Marshall Perron, former NT chief minister and architect of the NT’s original euthanasia law, for his continued fight for Territorians’ self-determination long after he left politics;

    Judy Dent, whose husband Bob was one of just four people to use the NT’s law before it was overturned, for never wavering in her pursuit of justice;

    Northern Territory Voluntary Euthanasia Society and Dying With Dignity ACT, led by Judy Dent and Jeanne Arthur respectively, for leading Territory Rights campaigns for decades;

    Tara Cheyne and the ACT Legislative Assembly, for keeping the spotlight on this issue;

    The Australian Greens for their steadfast support for Territory Rights and voluntary assisted dying over many decades;

    Federal Labor MPs Alicia Payne (ACT) and Luke Gosling (NT) for drafting and introducing this bill in the House of Representatives;

    Long-time proponent ACT Senator Katy Gallagher and her colleague Senator David Pocock, for using every avenue to ensure a final vote happened this year;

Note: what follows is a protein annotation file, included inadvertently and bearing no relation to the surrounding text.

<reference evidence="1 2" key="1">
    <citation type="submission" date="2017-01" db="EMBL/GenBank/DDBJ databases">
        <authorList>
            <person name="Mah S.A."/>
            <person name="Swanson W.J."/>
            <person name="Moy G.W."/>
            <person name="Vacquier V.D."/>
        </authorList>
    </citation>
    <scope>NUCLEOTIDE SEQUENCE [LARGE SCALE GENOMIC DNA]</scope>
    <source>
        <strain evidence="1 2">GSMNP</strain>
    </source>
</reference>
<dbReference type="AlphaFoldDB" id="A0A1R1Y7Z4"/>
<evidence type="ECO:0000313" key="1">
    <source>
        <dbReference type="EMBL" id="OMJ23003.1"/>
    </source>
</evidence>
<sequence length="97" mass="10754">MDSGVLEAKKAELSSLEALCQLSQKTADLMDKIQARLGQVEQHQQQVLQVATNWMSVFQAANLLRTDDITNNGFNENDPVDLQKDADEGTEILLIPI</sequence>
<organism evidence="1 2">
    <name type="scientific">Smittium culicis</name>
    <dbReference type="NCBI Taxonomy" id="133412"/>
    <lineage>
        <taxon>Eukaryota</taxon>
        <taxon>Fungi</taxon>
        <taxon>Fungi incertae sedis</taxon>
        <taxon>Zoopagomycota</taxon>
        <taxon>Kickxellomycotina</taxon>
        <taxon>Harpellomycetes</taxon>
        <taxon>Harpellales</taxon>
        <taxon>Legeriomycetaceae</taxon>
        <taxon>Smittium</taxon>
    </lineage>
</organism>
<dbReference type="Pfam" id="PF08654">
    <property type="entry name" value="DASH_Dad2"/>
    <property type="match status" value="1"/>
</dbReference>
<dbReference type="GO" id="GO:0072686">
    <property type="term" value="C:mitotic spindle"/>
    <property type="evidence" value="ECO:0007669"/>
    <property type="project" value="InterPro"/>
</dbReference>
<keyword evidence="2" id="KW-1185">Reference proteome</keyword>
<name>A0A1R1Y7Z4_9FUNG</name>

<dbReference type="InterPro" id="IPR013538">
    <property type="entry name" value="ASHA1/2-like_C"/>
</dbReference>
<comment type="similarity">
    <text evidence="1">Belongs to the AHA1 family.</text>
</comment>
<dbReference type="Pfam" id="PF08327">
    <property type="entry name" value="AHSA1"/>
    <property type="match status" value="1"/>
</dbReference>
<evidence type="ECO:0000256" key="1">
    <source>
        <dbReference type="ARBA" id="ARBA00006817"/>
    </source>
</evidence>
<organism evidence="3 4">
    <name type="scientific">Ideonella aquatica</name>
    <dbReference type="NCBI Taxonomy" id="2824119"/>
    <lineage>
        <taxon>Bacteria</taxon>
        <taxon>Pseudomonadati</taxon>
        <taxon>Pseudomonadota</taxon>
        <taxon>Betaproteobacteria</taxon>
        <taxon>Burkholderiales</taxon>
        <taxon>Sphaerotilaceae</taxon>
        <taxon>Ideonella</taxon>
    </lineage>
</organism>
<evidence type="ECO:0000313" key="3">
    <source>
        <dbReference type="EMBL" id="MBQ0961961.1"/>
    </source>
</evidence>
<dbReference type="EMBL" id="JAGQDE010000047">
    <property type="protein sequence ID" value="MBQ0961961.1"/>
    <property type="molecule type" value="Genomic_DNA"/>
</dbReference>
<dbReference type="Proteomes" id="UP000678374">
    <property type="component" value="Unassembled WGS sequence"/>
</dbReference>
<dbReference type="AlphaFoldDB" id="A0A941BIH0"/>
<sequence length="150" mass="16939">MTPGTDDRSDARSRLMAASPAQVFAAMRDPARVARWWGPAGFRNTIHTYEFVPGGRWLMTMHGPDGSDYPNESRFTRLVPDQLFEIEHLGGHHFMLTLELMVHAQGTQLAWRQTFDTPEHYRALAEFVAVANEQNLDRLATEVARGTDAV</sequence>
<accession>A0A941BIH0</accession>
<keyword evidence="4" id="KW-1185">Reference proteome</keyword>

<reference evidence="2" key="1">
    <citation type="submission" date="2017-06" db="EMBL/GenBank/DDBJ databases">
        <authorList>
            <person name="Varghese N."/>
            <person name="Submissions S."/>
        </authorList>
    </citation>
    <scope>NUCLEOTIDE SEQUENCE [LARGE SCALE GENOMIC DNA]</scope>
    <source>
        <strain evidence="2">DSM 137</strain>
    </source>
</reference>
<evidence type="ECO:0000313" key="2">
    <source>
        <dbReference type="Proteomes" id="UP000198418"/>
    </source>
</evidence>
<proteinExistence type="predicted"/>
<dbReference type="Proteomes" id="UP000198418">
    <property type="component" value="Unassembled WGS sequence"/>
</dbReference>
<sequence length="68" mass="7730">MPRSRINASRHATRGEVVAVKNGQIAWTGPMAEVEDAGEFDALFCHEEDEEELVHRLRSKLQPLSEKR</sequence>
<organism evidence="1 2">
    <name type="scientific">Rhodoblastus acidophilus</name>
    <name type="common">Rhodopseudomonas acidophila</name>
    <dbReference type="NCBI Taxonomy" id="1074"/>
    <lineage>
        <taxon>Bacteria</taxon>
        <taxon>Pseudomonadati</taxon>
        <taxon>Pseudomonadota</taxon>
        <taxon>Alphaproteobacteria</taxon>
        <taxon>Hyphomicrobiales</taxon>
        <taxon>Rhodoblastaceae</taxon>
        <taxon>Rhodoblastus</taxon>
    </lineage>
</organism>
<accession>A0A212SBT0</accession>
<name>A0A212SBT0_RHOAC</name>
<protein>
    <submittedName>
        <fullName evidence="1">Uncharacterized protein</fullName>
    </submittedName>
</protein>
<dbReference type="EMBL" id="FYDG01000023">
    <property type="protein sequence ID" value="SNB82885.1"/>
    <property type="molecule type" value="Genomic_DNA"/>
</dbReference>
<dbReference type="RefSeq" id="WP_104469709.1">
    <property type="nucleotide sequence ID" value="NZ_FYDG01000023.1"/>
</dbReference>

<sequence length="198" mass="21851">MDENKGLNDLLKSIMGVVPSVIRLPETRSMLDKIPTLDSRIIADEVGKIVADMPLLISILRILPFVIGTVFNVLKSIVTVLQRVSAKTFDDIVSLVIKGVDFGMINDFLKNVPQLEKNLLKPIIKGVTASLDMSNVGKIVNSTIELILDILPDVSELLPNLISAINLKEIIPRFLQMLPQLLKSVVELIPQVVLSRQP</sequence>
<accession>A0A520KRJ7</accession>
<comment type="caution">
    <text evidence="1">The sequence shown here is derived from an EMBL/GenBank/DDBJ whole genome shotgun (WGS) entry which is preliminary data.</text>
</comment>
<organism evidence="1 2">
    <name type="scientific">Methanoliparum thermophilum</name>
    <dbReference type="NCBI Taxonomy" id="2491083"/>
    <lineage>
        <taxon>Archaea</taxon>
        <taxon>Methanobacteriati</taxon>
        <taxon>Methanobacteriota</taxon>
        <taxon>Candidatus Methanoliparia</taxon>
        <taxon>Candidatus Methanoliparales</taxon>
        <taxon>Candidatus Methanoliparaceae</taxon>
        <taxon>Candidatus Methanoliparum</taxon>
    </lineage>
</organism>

And all MPs and Senators for supporting the rights of Territorians to decide for themselves about their own lives and deaths.

    Together, we have shown our federal parliament their overreach would no longer be tolerated by the Australian people.

    What's next?

    Since the Lower House already backed the Restoring Territory Rights Bill 99 votes to 37, it now becomes law.

    However, VAD is not yet legal in the NT and ACT. Their Legislative Assemblies must now debate whether to pass their own laws, as every state has had the opportunity to do. 

    This is a long-overdue but significant step towards compassionate, end-of-life choice for all Australians.

  • 07 Nov 2022 12:58 PM | EOLC Admin (Administrator)

    The right to “assisted dying” is bringing a sense of relief to many New Zealanders. But one year on from its introduction, there is frustration over the law’s tight confines.

    by RUTH NICHOL ● photograph by HAGEN HOPKINS (NZ Listener November 2022)

    Click here to read more »

  • 02 Nov 2022 10:23 AM | EOLC Admin (Administrator)